So you just got home from taking your Jeep mudding, and you’ve got mud caked just about everywhere. Depending on where you live, you may have thick red mud that also stains seats (like I’m used to) or just regular gooey brown mud.
Whether the mud is still fresh (or even dry) in this post I’ll break down a few ways to remove mud from the undercarriage and wheel wells of your Jeep (or other vehicle).
Method 1: The Sprinkler Trick
If you’re just dealing with a pretty normal about mud (nothing too heavy) one effective method is to use a regular back-and-forth flat style sprinkler. Some of these even have adjustable spray patterns that can be adjusted to increase the pressure, but any of the back-and-forth sprinklers should work. Even if you have a rotating sprinkler, it should do the trick as long as you move it from time to time.
Simply set it under your Jeep and let it slowly begin to loosen the mud off. Just leave it under your vehicle for a couple of hours, moving it periodically, and you should begin to see mud begin to loosen up. This trick also works well for removing road salt in the winter.
Method 2: Pressure Washer
The most effective method to removing mud is really to use a pressure washer, in combination with something safe like Simple Green. Usually gas powered pressure washers will be able to blast more water faster (high GPM) , however some electric models are really all you need for undercarriage cleaning.
If you’ve got a drive up ramp, you may even want to drive your Jeep up on these just to reach your pressure washer lance underneath the underbody.
As for the body itself, I’m a big fan of using a foam cannon in combination with a pressure washer. The foam can definitely help loosen a lot of the dirt without even using a wash mitt.
Whenever you are dealing with dirt, you want to be careful not to apply heavy pressure with a wash mitt, especially when there are dirt clumps stuck in the clear coat.
Once you knock off the big chunks of dirt, then I would probably use a soft wool or microfiber mitt loaded with soap. If you’re on vacation, a last resort-option is to find a car wash with an undercarriage option.
Based on my experience, the undercarriage portion of the wash lasts about 30 seconds, so drive slowly.
How to Remove Mud Under Fenders
One tool that works great for cleaning caked mud from fenders is a long-handled soft bristled wheel brush. These brushes typically have softer bristles and longer handles than your standard tire brushes, and are great for removing caked on mud.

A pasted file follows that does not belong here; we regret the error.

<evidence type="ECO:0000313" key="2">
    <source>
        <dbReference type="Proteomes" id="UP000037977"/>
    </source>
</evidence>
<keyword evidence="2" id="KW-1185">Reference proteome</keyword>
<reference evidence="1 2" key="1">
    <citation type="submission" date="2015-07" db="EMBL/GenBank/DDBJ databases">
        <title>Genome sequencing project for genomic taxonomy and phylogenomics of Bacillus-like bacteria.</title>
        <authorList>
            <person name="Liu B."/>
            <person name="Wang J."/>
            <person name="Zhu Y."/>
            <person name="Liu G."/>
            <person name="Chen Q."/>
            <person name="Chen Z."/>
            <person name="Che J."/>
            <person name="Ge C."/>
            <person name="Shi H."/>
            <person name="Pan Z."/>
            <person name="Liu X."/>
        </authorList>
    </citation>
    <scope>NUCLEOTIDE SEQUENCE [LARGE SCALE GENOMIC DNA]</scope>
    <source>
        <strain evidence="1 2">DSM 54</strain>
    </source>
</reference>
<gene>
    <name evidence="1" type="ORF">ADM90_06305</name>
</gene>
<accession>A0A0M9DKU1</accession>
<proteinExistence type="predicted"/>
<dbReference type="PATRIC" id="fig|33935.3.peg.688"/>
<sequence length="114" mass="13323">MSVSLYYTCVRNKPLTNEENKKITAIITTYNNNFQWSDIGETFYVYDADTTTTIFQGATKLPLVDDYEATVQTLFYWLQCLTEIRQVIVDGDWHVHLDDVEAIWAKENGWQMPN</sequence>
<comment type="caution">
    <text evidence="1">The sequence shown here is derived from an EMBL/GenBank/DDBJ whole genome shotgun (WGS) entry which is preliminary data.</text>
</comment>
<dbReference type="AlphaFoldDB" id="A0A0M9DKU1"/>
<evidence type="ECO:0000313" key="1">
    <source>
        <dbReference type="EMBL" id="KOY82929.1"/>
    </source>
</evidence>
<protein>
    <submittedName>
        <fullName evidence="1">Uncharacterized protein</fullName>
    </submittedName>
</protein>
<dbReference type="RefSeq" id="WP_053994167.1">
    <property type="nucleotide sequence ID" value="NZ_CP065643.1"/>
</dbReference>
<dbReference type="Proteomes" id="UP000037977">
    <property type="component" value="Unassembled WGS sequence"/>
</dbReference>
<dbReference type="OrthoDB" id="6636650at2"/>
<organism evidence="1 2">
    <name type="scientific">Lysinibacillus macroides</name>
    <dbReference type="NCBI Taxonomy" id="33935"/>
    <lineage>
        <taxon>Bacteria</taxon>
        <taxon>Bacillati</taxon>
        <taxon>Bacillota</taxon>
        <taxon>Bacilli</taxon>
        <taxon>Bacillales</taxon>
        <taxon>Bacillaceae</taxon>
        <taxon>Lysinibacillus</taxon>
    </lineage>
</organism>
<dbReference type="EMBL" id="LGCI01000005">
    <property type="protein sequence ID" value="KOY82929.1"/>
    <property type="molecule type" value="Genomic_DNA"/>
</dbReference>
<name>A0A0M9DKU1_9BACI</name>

Just be sure to use plenty of soap to avoid scratching the plastic fender covers or metal.
Try Mudflaps or Wheel Well Covers
If your idea of mudding is not to get your vehicle completely buried, adding some mudflaps or wheel well covers can help to a certain degree. These can be helpful for preventing rocks from slinging up when mudding
How to Prevent Mud From Sticking
Another trick that has been known to work is to use WD-40 or a spray wax on the undercarriage and fenders to help prevent mud from sticking. Keep in mind that while WD-40 does work, it can leave your undercarriage really greasy when trying to work on it later. Be sure to let the WD-40 dry before attempting this method.
For older Jeeps it may not be as big of a deal to you, but you may want to opt with something like tire shine instead.
My Recommendation: Mudd Off
Out of all the product I’ve heard work, one that I would recommend is a dedicated pre-treatment designed specifically to prevent dirt or debris from sticking during mudding or offroading. The reason being is because this product will just last you longer than sprays since you can mix it with water.
Simply mix this product at a 12:1 ratio with water in an empty spray bottle and apply it to the undercarriage of your Jeep prior to offroading.
You can also pick up several aerosol-based products designed specifically for preventing the accumulation of mud like Mudslinger. I just like Mudd Off for the simple reason that you really get more bang for your buck.
Consider Adding a Lift Kit
If you’re just a casual offroader and don’t prefer slamming through super-deep mud holes, then adding a lift kit will make cleanup a little easier, especially around the paint and elevated wheel wells. Even if you find yourself in relatively deep mud, the extra 6 inches to 1 foot of clearance can really make the difference when it comes time to wash the mud off your undercarriage.
Keep in mind these tips are just a recommendation, and to try a few methods to see what works best for you. Mudding is a pretty fun activity, but pre-treating can really save you some time when you get home when done right. If you go mudding regularly, keeping your Jeep spotless is probably not a priority anyway, but it’s a good idea to keep the undercarriage clean to the point where you can change oil, or do basic repairs and maintenance.
Have any other comments or suggestions for removing caked-on mud? Let me know!